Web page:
Ruling could save endangered fish, but doom planned development
Groundwater pumping is restricted for all communities in the area, besides the long-stalled Coyote Springs development, in efforts to protect the Moapa dace.
June 16, 2020 - 5:22 pm
A Monday ruling limiting groundwater pumping could help save a Nevada endangered fish, but it also dealt a blow to the long-stalled Coyote Springs development north of Las Vegas.
The Nevada State Engineer’s order limits groundwater pumping to a maximum of 8,000 acre-feet per year, or about 2.6 billion gallons of water, for all water rights holders in the area combined.
The limit, which went into effect Monday, will protect current senior water rights holders and is intended to preserve the habitat of the endangered Moapa dace.
Developers of the Coyote Springs community, 55 miles northeast of Las Vegas, have applied for water rights ranging in the tens of thousands of acre-feet per year since the project began about 20 years ago. Monday’s order restricts groundwater pumping for all communities in the area, not just the Coyote Springs project. The Moapa Band of Paiutes, the Moapa Valley and North Las Vegas are affected. Developers of Coyote Springs had planned to create a 150,000-resident community including 10 golf courses and several hotel-casinos; one golf course is operating as of 2020.
The community development has been stalled by internal lawsuits between partners in the project and restrictions from the state.
Muddy River habitat
A two-year study that began in 2010 found that pumping groundwater from basins in the Lower White River Flow System depleted the Muddy River habitat of the 4-inch Moapa dace, which would further endanger the vulnerable species.
As a result of the order, Nevada State Engineer Tim Wilson says that any development plans in the area will likely have to change. He says there just isn’t enough groundwater to pump sustainably without affecting senior water rights holders and endangered species, but developers are likely to come up with other solutions.
“People are very creative,” Wilson said. “I’m certain [developers] will come up with various plans and ideas if they are still interested in further development in this area.”
Wilson, who signed the order, says he suspects there may be litigation contesting the limitations.
Resolving litigation may be the first step in moving forward, but he says he expects that companies like Coyote Springs Investment will have to fit within the new restriction or come up with a new strategy.
Emilia Cargill, CEO of Coyote Springs Investment, declined to comment before the company reviews the order.
The Coyote Springs project is the brainchild of Reno lobbyist Harvey Whittemore and has been in development limbo since at least 2006.
Monday’s order is the latest blow to the project, but developers have been in conflict with the state over groundwater rights for years.
In 2018, Coyote Springs Investment petitioned a decision by former Nevada State Engineer Jason King blocking construction because there wasn’t enough water to support the project.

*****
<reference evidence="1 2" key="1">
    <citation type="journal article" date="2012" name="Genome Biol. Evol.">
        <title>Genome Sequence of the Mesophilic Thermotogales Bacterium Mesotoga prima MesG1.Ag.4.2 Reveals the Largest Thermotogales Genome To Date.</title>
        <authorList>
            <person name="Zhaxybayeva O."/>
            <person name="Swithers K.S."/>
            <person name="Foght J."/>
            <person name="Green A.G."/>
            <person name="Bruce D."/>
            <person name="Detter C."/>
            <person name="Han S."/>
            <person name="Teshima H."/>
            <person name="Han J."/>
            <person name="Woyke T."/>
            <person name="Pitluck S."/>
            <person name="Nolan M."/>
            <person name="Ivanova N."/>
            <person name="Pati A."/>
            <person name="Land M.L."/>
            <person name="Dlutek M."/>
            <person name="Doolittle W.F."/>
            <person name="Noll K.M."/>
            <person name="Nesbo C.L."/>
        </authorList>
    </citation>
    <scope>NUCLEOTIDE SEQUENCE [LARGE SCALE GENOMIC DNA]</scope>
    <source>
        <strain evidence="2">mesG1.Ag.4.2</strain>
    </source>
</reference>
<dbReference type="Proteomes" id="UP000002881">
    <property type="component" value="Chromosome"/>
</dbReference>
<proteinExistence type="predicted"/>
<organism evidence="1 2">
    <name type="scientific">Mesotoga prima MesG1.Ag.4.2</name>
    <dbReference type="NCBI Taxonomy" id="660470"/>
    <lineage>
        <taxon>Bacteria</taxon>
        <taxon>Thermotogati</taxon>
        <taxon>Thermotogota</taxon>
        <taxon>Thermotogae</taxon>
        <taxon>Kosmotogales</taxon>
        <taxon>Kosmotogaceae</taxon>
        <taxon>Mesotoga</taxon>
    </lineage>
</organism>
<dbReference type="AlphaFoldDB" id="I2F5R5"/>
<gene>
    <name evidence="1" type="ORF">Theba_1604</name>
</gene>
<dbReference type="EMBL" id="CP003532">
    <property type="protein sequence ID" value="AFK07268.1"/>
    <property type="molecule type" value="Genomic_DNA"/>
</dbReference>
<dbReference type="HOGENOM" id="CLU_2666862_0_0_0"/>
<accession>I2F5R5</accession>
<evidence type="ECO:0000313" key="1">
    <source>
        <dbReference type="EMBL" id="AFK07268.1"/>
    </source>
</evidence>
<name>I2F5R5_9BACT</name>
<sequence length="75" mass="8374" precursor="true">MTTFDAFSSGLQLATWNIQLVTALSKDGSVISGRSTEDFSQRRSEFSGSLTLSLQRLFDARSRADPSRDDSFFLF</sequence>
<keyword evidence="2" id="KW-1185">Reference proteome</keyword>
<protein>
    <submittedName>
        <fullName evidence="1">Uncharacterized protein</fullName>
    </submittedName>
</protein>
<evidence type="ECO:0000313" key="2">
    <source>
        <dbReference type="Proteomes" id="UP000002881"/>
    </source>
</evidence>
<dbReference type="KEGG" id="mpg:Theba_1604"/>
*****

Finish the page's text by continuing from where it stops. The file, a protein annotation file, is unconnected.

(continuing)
According to the petition, blocking the company from using their water rights would kill the project.
That lawsuit was later dismissed by the Las Vegas District Court.
Affected communities will likely have to reduce their current ground water pumping, according to Bronson Mack, a Southern Nevada Water Authority spokesman.
“The order definitely is an indicator that those with water rights in the basin are likely going to have to be using or relying on less water than they have in the past,” Mack said. “The way that those water rights end up getting reduced remains to be seen.”
The Southern Nevada Water Authority has water rights in Coyote Spring Valley and Garnet Valley, both included in the affected area. Mack says that in their jurisdiction alone, they had access to 11,500 acre-feet of groundwater.
The groundwater in the Lower White River Flow System consists of a vast network of basins that span portions of Clark and Lincoln counties, all of which are connected to the Muddy River habitat of the Moapa dace. Each basin in the system has varying effects on the habitat. In the 2010 study, researchers found that water pumped rapidly from aquifers in Coyote Spring Valley drastically reduced spring flow into the Muddy River, but when pumping was more evenly distributed, the habitat restabilized.
The Moapa dace population stands at about 1,500, according to a count conducted in February 2019.
After the study, regular groundwater pumping continued, and spring flow into the dace habitat has since stabilized with an average pump rate of less than 10,000 acre-feet per year. In recent years this figure has approached 8,000 acre-feet, according to the order.
Pumping in each basin and the impact on Warm Springs will be monitored in the future, according to Wilson, and the 8,000 acre-feet limit could be lowered if pumping continues to deplete the fish habitat.
The recovery plan for the finger-length fish with a black spot on its tail calls for the species to remain under federal protection until at least 75 percent of its historic habitat is protected and its population in the wild reaches 6,000.
The dace was added to the endangered species list in 1967. What’s left of its habitat can be found 60 miles northeast of Las Vegas at the Valley National Wildlife Refuge, some adjacent private land and on a 1,218-acre tract the Southern Nevada Water Authority bought for $69 million in 2007 and maintains as the Warm Springs Natural Area.
The department and the U.S. Fish and Wildlife Service also keep a reserve population in carefully maintained tanks at the state fish hatchery near Lake Mead.
Marina Philip is a 2020 Mass Media reporting fellow through the American Association for the Advancement of Science. Email her at email@example.com. Follow her on Twitter at @mureeenuh.